#1
Nov1412, 11:44 AM

P: 41

Hi
I am studying how the spin orbit interaction in certain materials can lead to topological insulator effects and realise it has something to do with the effects of the SOC on the band structure of the material (Bi_{2}Se_{3}), possibly due to the inversion of the valence and conduction band but I have become a bit stuck here and wondered if anyone could point me in the direction of the role SOC plays in the manipulation of band structure and also how this then leads to the topological insulator phase? Thanks! 



#2
Dec512, 03:43 PM

Sci Advisor
P: 3,366

That's an interesting question and I don't understand much more than you. However I heard a talk on this topic some weeks ago by Molenkamp who first observed the effect in HgTe quantum dots.
He pointed out that the plike bands bend downwards near the surface while the slike bands bend upwards. Hence inn normal semiconductors, the valence and conduction bands don't cross. However if the band structure is inverted, there is a crossing of bands near the surface which leads to the effective Dirac hamiltonian for the surface states. If I interprete this correctly, the SO is not a necessary ingredient for getting topological insulators. 



#3
Dec512, 05:07 PM

P: 24

As DrDu correctly pointed out, you do not need SOC to get topological order. However, SOC is indeed a necessary ingredient in HgTe and many other materials which have so far been experimentally confirmed as "band" topological insulators. By "band" topological insulators I mean materials in which you can successfully apply the single particle approximation (when you turn on electronelectron interaction that's a whole different story). You will be surprised at the variety of topological insulators that I have been proposed/discovered so far. One example of systems in which SOC is not required is "Topological Crystalline Insulators" (TCIs) proposed by Liang Fu:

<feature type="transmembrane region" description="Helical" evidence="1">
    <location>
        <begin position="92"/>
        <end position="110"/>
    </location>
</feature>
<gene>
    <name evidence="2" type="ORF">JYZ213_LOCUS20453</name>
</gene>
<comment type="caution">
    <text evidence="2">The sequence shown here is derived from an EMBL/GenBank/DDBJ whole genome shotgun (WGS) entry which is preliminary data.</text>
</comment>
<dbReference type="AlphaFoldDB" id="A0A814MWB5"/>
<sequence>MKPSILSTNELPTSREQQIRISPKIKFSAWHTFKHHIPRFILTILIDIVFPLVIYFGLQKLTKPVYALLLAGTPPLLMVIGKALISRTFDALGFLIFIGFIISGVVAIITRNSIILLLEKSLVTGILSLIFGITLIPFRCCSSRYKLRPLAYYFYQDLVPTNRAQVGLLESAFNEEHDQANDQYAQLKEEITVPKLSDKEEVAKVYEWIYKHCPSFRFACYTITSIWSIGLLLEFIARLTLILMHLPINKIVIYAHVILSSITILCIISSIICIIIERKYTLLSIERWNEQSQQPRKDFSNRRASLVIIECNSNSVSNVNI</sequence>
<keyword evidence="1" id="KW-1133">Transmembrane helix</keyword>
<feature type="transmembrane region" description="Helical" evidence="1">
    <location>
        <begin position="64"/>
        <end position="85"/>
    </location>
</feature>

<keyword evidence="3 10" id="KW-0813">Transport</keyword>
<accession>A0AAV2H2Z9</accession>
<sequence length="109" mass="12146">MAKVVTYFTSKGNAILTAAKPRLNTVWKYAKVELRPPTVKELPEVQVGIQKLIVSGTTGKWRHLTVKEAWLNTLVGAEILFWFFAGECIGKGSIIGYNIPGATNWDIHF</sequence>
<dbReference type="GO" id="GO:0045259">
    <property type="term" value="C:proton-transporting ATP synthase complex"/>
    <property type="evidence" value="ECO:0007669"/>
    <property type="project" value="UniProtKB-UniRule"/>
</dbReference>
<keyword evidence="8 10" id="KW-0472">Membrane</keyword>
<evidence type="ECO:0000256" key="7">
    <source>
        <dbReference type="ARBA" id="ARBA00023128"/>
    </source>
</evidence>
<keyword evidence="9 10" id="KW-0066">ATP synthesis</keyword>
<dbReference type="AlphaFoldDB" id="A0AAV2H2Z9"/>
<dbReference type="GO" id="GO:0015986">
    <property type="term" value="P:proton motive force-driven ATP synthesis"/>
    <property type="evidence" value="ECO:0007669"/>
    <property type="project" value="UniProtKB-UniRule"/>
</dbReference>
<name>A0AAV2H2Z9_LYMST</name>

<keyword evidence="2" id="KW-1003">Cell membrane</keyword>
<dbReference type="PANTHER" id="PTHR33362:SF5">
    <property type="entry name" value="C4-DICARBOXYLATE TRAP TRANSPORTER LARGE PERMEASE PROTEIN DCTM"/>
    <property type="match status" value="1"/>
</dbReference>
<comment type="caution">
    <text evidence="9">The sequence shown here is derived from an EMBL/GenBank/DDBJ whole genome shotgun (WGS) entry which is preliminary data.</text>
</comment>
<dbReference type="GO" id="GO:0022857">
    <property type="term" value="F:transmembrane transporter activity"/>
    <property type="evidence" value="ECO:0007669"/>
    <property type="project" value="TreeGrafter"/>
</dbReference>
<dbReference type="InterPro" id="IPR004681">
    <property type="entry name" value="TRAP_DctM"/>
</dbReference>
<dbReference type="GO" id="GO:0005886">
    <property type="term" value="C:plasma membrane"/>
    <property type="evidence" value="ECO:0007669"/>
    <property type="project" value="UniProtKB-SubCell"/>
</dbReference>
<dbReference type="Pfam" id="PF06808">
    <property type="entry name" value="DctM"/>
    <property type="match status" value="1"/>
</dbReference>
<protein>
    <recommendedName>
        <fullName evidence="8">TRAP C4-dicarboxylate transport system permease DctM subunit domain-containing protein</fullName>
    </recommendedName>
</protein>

http://prl.aps.org/abstract/PRL/v106/i10/e106802 TCIs were recently discovered by Ando et. al: http://www.nature.com/nphys/journal/...nphys2442.html These TCIs, however, seem like an intellectual exercise at this moment. They don't have the impressive properties that SOC band topological insulators have (like robust edge states). But that's just personal opinion. It's completely unpredictable as to how the field will evolve. To add to the list, there are also "Kondo Topological Insulators": http://prl.aps.org/abstract/PRL/v104/i10/e106408 Some people claim that they have experimentally verified SmB##_6## to be a Kondo topological insulator very recently: http://arxiv.org/abs/1211.5104 But not everyone thinks that the above technique is very conclusive. The Kondo topological insulators was just an aside; it is also the result of SOC. This example had no role in distinguishing between SOC vs. nonSOC TIs. Anyways, back to the main point. In order to visualize a topological insulating phase, it's best to think in terms of the "original" topological insulator, i.e. system exhibiting the integer quantum Hall effect (IQHE). There you have a 2D sheet of electrons with a magnetic field perpendicular to the sheet. Due to the Lorentz force experienced by the electrons, they execute cyclotron orbits in the bulk. In other words, you can picture them as electrons "stuck" in a loop which prevents them from going anywhere; hence it is an insulator in the bulk. At the edges, however, the electrons can perform only half an orbit. As a result, they perform skipping motion in which the electrons circulate on the edges in one direction (determined by the direction of the magnetic field); therefore they're also sometimes referred to as chiral fermions. One thing to note, however, is that in this system time reversal symmetry is broken. If I were to reverse time, the electrons propagating at the edges would switch directions. But that is not permitted because the magnetic field solely determines which directions the electrons will propagate. Now let's consider topological insulators. If an electron is experiencing an electric field ##\mathbf{E}## while traveling in a periodic potential, then the electron will see an "effective" magnetic field ##\approx \mathbf{k}\times\mathbf{E}## in the electrons rest frame (basic Lorentz transformation). This is analogous to the situation I described above in the IQHE case. However, there is one subtle difference: time reversal symmetry is not broken! If you just consider a trivial band insulator (say we have no SOC) your dispersion relation satisfies ##E(\mathbf{k})=E(\mathbf{k})##. In other words there is time reversal symmetry. If you ignore spin degeneracy in this argument, can you have a pair of degenerate electrons, one with (crystal) momentum ##\mathbf{k}## and one with ##\mathbf{k}##. This is called a Kramer pair. When you reverse time you simply exchange the two electrons in the Kramers pair ##\mathbf{k} \rightarrow \mathbf{k}##, and the system would be indistinguishable whether it is running forward in time or backwards in time. When you have SOC you can note that each of the electrons in the pair will see an equal effective magnetic field in their rest frames but in "opposite" directions, i.e. ##\mathbf{B} = \mathbf{k}\times\mathbf{E}## vs. ##\mathbf{B} = (\mathbf{k}) \times\mathbf{E}##. So you can imagine that I have created two copies of the IQHE state; one sees a magnetic field in one direction and the other one in the other direction. So after combining the two IQHE sheets you have counter propagating edge states in the overall system. Also, since the electron's spin precesses about a magnetic field, one of the IQHE sheet will have all spin up electrons and the other IQHE sheet will have all spin down electrons. What I just described above is a 2D topological insulator exhibiting the socalled "Quantum Spin Hall Effect" (QSHE). This can be very easily generalize to 3D topological insulators. So to summarize, SOC gave rise to the effect of magnetic field which in turn created a IQHElike state which is what we call the topological insulator. The SOC does perturb the energy levels due to the ##\mathbf{\mu}.\mathbf{B}## perturbation, but it shifts the ##E(\mathbf{k})## and ##E(\mathbf{k})## equally, and hence time reversal symmetry is still preserved (Aside: Well, the most general expression is ##E(\mathbf{k},\uparrow)=E(\mathbf{k},\downarrow)## and ##E(\mathbf{k},\uparrow) = E(\mathbf{k},\downarrow)## when the crystal has inversion symmetry too. But keeping track of this subtle detail will not be too important for the sake of this argument). But a natural question arises: according to the above description, shouldn't this effect occur in almost any material which has any spin orbit interaction whatsoever? Say in Gallium Arsenide (GaAs), SOC is what causes the splitoff hole band to be nondegenerate with the light and heavyhole (LH & HH) at the gamma point. Then why is GaAs not a topological insulator? That's where the band inversion comes in. Turning on the SOC in GaAs caused the splitoff band to shift downwards. However, the SOC was not strong enough to the point where it inverts with respect to another band. This is what happens in (say) Bi##_2##Se##_3##. When you turn on the SOC the ##P1_z^+\rangle## and ##P2_z^\rangle## orbitals are exchanged at the gamma point. What I presented above is a very qualitative and hand wavy argument. But if you want to be quantitatively rigorous in determining if a given material is a topological insulator are not you would need to compute the socalled "Chern number" using the Berry curvature. But that is only one of the techniques of identifying topological insulators. I suggest you take a look at some of the very successful techniques presented in this excellent review article: http://arxiv.org/abs/1212.0602 Hope that was helpful